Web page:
You do these things for other people because you want to keep the relationship intact, and then wonder why it all falls apart.
It falls apart because a relationship requires two people to work.
Two individual presences.
Two insights on the world.
Two people to work through arguments and challenges.
If you are simply a shadow of your partner, there is just one mind governing the relationship, and one following along – this is not the path to a happy, healthy, solid partnership. Plus, it’s very easy for someone to get bored if the person they’re with is not a self-standing individual with their passions and viewpoints.
You open the door for cheating to occur.
Absorb this before you read any further:
There is no excuse whatsoever for cheating.
I don’t believe cheating warrants a second chance, I don’t believe there is ever a good reason for it, and I do not believe the person being cheated on should ever be blamed.
Let’s just get that out in the open right now.
So, then, how can I say this behaviour opens the door for cheating?
I will tell you.
If you are the person who is being ‘sold to,’ then it is very likely you will be bored and unfulfilled in your relationship over time. It may seem great to have someone who does everything you want to do, at first, but eventually, you realize this person is just like a puppy dog who follows you around and bends to your every whim.
This can get frustrating, monotonous, and just generally lame. Again, while nobody should ever cheat, I have seen it cause people to look for challenges and fulfilment outside of their relationship.
If you are the person selling yourself, eventually you are going to feel undervalued and underappreciated, because if you give too much, the other person will just get used to receiving all the time. And, you likely will not stand up for yourself, so the pattern will continue.
You will feel as though you are more lonely than when you were single, and start looking for affection and validation elsewhere.
You never actually live a fulfilling life.
This took me a long time to understand, but it is perhaps one of the most important things we can internalize: You need to be able to live a full, happy life, regardless of your relationship status.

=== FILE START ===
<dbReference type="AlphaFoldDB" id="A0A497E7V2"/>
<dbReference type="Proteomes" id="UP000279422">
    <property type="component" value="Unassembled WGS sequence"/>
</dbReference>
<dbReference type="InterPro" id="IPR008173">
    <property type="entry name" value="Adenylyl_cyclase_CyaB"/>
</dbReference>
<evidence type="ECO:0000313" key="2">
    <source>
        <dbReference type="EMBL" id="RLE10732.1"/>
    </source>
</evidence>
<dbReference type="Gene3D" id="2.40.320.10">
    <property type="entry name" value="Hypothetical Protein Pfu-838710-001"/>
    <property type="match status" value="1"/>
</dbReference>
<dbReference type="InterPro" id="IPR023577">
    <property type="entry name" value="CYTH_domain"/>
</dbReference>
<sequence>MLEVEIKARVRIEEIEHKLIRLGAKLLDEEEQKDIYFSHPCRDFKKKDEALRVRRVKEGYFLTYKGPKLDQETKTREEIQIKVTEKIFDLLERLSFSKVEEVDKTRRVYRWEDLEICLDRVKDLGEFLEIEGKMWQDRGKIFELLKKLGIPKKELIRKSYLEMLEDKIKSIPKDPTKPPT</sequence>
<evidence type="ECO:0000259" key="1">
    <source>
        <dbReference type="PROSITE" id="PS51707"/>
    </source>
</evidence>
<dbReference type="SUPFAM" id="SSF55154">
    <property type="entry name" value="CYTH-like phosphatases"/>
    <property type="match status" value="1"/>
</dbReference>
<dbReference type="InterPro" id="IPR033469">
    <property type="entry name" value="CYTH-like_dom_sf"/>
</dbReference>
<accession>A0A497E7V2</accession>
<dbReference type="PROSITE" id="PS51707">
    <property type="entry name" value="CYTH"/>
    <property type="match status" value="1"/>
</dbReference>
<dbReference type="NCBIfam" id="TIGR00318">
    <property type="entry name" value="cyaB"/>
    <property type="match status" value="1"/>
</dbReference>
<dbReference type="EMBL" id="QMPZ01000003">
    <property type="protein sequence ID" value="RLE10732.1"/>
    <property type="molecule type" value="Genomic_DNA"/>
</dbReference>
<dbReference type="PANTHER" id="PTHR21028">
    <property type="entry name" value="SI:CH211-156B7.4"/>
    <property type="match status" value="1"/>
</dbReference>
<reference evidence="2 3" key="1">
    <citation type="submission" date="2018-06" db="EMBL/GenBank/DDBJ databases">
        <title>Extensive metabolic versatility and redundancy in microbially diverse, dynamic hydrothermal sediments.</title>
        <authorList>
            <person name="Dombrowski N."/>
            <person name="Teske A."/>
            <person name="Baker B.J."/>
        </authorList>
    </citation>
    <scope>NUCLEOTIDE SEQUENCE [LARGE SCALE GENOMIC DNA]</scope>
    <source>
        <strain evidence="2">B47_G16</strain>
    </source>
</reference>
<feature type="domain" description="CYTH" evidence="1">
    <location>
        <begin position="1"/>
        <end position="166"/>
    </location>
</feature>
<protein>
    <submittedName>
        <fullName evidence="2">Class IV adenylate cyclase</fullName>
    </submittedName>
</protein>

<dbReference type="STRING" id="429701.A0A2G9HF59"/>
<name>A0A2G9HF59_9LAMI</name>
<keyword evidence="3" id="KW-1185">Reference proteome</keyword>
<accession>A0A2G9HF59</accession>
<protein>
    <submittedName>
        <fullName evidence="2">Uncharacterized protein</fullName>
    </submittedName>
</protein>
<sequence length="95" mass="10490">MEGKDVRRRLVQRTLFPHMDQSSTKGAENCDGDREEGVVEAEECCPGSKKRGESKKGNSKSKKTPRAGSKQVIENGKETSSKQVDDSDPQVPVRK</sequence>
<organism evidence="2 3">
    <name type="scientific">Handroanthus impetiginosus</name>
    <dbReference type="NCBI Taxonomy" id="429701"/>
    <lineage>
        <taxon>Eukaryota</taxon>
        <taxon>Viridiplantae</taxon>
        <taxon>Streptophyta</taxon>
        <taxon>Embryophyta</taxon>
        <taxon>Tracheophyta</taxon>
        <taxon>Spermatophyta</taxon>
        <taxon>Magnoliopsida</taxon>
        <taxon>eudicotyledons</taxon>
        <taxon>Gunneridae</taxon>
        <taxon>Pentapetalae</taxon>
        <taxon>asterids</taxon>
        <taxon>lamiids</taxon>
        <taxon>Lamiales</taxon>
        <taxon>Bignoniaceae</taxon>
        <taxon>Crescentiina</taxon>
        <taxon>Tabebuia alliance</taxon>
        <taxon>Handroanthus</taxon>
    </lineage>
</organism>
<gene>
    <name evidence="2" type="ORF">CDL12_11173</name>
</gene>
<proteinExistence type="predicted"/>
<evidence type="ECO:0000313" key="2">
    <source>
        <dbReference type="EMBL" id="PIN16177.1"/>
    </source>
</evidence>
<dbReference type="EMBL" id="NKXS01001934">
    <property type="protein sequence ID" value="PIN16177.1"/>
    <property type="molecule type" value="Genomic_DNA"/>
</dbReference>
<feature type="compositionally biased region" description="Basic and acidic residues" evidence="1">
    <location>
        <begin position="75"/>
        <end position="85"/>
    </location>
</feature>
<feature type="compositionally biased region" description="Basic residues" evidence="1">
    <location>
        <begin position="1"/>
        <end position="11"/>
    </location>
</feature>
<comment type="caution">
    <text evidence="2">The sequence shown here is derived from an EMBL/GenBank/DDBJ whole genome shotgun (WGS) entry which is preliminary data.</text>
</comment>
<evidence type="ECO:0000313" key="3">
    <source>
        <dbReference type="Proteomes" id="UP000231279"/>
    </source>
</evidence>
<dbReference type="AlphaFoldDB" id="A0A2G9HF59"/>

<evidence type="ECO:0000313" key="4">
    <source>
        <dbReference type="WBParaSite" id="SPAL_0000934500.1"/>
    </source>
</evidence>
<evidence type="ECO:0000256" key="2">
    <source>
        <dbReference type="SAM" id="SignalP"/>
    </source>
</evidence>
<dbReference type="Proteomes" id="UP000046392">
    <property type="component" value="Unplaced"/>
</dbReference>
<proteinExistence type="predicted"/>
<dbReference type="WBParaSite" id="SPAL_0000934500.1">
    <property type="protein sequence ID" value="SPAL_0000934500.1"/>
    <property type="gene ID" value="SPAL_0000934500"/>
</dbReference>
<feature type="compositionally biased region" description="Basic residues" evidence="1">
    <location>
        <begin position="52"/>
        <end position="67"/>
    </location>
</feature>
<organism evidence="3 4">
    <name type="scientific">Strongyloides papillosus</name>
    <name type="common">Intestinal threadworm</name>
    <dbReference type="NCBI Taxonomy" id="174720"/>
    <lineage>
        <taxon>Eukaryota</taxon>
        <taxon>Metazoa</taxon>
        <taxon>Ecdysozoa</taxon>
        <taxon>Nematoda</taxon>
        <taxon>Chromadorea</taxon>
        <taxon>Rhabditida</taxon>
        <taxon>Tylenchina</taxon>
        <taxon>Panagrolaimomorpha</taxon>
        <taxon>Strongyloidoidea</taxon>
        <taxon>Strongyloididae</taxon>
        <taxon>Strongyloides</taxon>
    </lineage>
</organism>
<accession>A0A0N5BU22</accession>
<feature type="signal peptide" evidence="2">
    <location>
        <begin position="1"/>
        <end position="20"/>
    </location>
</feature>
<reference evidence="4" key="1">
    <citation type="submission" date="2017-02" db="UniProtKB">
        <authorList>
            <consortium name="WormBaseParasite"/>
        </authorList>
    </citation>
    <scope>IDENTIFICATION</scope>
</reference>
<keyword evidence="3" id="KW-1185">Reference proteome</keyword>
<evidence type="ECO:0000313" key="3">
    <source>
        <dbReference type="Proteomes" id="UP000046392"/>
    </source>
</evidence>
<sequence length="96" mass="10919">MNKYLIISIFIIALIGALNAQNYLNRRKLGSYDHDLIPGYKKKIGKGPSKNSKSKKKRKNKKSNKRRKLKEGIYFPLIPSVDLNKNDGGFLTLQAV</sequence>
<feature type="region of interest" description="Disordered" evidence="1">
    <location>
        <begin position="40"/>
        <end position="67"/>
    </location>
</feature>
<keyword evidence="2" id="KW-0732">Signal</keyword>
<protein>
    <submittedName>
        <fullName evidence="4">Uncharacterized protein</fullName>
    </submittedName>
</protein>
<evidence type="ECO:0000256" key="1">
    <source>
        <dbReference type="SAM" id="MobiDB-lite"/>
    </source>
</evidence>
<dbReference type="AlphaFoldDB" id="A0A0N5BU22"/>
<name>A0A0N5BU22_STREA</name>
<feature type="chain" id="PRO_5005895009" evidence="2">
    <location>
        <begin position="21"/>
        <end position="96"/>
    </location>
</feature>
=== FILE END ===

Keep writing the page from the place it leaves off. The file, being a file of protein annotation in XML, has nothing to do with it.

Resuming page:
If you are always living your life on other people’s terms, then you are never going to figure out what it is that truly makes you happy and fulfilled. Do you remember being a kid and pretending like you couldn’t step on the floor because it was lava? So you would lay down couch cushions and jump from one to the other…
That’s essentially the same thing we are doing in our adult lives, but we are doing it with relationships. We think that singledom is some travesty that is going to burn us for life – so we just jump from relationship to relationship to avoid it.
The problem with that is, we never learn how to create our happiness and stand on our own two feet. Being able to do this is essential to finding the right relationship and the right partner.
The concept of ‘you complete me’ is cute and romantic, but it’s not realistic. A relationship is not about two people who complete each other, it is about two people who are already complete, and fit into each other’s lives like puzzle pieces.
Have you ever tried to make a puzzle with pieces that have bits missing? There will always be holes and it will never form a full picture.
Be yourself, love yourself, and create yourself. The right person will love everything about you that the wrong people took for granted.